Ultrawideband

Listen to the Computerworld TechCast: Ultrawideband.

There's certainly no lack of choices when it comes to wireless communications and networking technologies. With all the currently available forms of wireless access -- cell phones, 3G, Wi-Fi, WiMax, Bluetooth, power lines, and 802.11a, b, g and n -- you wouldn't think there's room for anything more. But technology marches forward, and in the next couple of years, we're going to be seeing a new and different wireless technology.

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The new kid on the radio block is ultrawideband, also known as UWB or digital pulse wireless. It will help deliver television programs, movies, games and multimegabyte data files throughout our wireless homes and offices. UWB is faster than current wireless LAN technologies and provides a short-range, high-bandwidth pipe that eliminates interference.

Origins of UWB

Gerald F. Ross first demonstrated the feasibility of UWB waveforms for radar and communications applications in the late 1960s and early 1970s. Originally developed by the Defense Advanced Research Projects Agency, the technology was called baseband, carrier-free, impulse communications or time-domain signaling, until the U.S. Department of Defense named it ultrawideband in 1989.

In some respects, UWB technology goes back to the dawn of radio and Guglielmo Marconi's early spark-gap transmissions. UWB is also a successor to spread-spectrum radio (also called frequency-hopping), a World War II technology that splits a broadcast across many different radio frequencies, using one at a time to avoid jamming. (Curiously enough, spread spectrum was invented -- and patented -- in 1942 by actress Hedy Lamar and composer George Antheil.) In contrast, UWB uses every frequency available to it, all at the same time.

UWB isn't a direct substitute for any other form of wireless communications, but it does some things that no other technology can match. A UWB transmitter sends billions of short-duration pulses across a wide spectrum of radio frequencies. These RF bursts come so fast -- lasting only from a few trillionths of a second to a few nanoseconds -- that each actually uses only a few cycles of an RF carrier wave.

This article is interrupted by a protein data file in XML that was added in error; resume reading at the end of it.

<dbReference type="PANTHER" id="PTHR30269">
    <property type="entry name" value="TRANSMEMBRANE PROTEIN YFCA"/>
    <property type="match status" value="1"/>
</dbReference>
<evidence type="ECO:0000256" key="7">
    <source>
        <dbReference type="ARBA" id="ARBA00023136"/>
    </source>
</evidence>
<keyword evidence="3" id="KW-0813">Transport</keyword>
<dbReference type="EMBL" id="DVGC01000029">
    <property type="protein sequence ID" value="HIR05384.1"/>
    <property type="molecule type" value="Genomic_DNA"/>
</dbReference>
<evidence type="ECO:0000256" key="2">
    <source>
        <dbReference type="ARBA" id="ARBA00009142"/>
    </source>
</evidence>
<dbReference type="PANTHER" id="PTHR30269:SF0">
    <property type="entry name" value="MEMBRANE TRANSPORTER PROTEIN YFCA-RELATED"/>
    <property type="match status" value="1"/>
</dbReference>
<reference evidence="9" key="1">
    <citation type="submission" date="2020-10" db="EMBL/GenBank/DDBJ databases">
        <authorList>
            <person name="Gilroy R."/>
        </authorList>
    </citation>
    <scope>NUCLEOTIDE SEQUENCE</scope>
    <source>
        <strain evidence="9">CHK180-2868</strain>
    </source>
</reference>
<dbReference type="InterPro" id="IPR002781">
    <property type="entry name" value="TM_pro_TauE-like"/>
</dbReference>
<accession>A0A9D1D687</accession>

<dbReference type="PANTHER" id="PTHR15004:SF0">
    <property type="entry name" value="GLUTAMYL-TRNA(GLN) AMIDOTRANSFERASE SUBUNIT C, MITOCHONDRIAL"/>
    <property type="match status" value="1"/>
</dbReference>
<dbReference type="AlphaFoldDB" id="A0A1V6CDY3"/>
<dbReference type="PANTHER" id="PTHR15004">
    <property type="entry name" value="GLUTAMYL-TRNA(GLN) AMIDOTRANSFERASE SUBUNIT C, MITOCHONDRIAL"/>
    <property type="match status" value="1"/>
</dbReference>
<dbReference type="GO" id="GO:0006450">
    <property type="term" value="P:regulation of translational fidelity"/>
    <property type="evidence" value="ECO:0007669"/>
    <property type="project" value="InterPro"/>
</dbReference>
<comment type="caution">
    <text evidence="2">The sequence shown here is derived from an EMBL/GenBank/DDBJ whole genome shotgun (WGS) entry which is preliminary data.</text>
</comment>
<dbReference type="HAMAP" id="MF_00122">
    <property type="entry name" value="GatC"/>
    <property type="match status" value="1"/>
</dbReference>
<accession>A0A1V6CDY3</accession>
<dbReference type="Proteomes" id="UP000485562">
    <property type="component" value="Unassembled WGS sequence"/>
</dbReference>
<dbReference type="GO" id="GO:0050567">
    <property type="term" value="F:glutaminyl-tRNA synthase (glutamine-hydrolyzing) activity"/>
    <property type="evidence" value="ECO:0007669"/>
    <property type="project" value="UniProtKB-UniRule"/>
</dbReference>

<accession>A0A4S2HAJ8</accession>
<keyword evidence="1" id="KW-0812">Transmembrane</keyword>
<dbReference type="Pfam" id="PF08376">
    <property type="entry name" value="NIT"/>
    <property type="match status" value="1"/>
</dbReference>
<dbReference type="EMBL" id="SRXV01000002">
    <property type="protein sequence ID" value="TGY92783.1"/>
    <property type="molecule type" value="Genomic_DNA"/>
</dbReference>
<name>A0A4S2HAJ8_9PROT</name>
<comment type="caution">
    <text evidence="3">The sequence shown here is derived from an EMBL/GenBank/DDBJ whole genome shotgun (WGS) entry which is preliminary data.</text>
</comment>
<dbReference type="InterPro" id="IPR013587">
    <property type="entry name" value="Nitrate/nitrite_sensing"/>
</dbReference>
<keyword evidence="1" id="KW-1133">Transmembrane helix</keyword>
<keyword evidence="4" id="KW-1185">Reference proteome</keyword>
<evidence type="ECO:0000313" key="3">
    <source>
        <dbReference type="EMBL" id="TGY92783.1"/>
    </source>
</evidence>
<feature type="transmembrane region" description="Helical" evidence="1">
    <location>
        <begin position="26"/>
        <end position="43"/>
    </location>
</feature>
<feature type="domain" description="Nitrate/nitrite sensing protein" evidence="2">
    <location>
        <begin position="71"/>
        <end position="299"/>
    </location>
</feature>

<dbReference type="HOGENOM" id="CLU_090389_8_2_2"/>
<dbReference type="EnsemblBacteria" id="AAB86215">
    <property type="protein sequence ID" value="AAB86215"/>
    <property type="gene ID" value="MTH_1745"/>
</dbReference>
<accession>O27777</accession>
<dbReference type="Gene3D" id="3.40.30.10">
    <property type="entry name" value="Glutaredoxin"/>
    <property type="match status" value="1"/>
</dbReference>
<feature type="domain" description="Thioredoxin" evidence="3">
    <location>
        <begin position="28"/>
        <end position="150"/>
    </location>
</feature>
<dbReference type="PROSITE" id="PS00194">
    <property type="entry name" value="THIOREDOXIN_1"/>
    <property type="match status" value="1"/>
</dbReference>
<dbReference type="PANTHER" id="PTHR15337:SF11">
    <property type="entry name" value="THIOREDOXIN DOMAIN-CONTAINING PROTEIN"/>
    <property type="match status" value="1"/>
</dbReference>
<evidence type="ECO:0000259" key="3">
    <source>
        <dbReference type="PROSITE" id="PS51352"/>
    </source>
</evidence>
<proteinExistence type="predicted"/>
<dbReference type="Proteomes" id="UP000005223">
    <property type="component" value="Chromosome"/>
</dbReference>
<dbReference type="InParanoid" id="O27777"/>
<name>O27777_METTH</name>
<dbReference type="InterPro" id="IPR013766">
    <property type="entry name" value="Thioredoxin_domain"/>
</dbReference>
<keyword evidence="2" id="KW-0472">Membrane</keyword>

This short duration gives UWB waveforms some unique properties. They are relatively immune to multipath cancellation effects, such as when a strong reflected wave arrives out of phase with the direct path signal, reducing the signal strength in the receiver. UWB pulses are so short that the direct signal has come and gone before the reflected path arrives, so no cancellation takes place. Because UWB pulses are so short, they can use very wide frequency spectra; this allows signals to use very low power, which minimizes interference with and from other radio frequencies, reduces health hazards and often falls below the normal noise floor, thus making it harder to detect.

Technically, UWB is defined as any radio technology whose spectrum occupies more than 20% of the center frequency, or a bandwidth of at least 500 MHz. Modern UWB systems use various modulation techniques, including Orthogonal Frequency Division Multiplexing, to occupy these extremely wide bandwidths.

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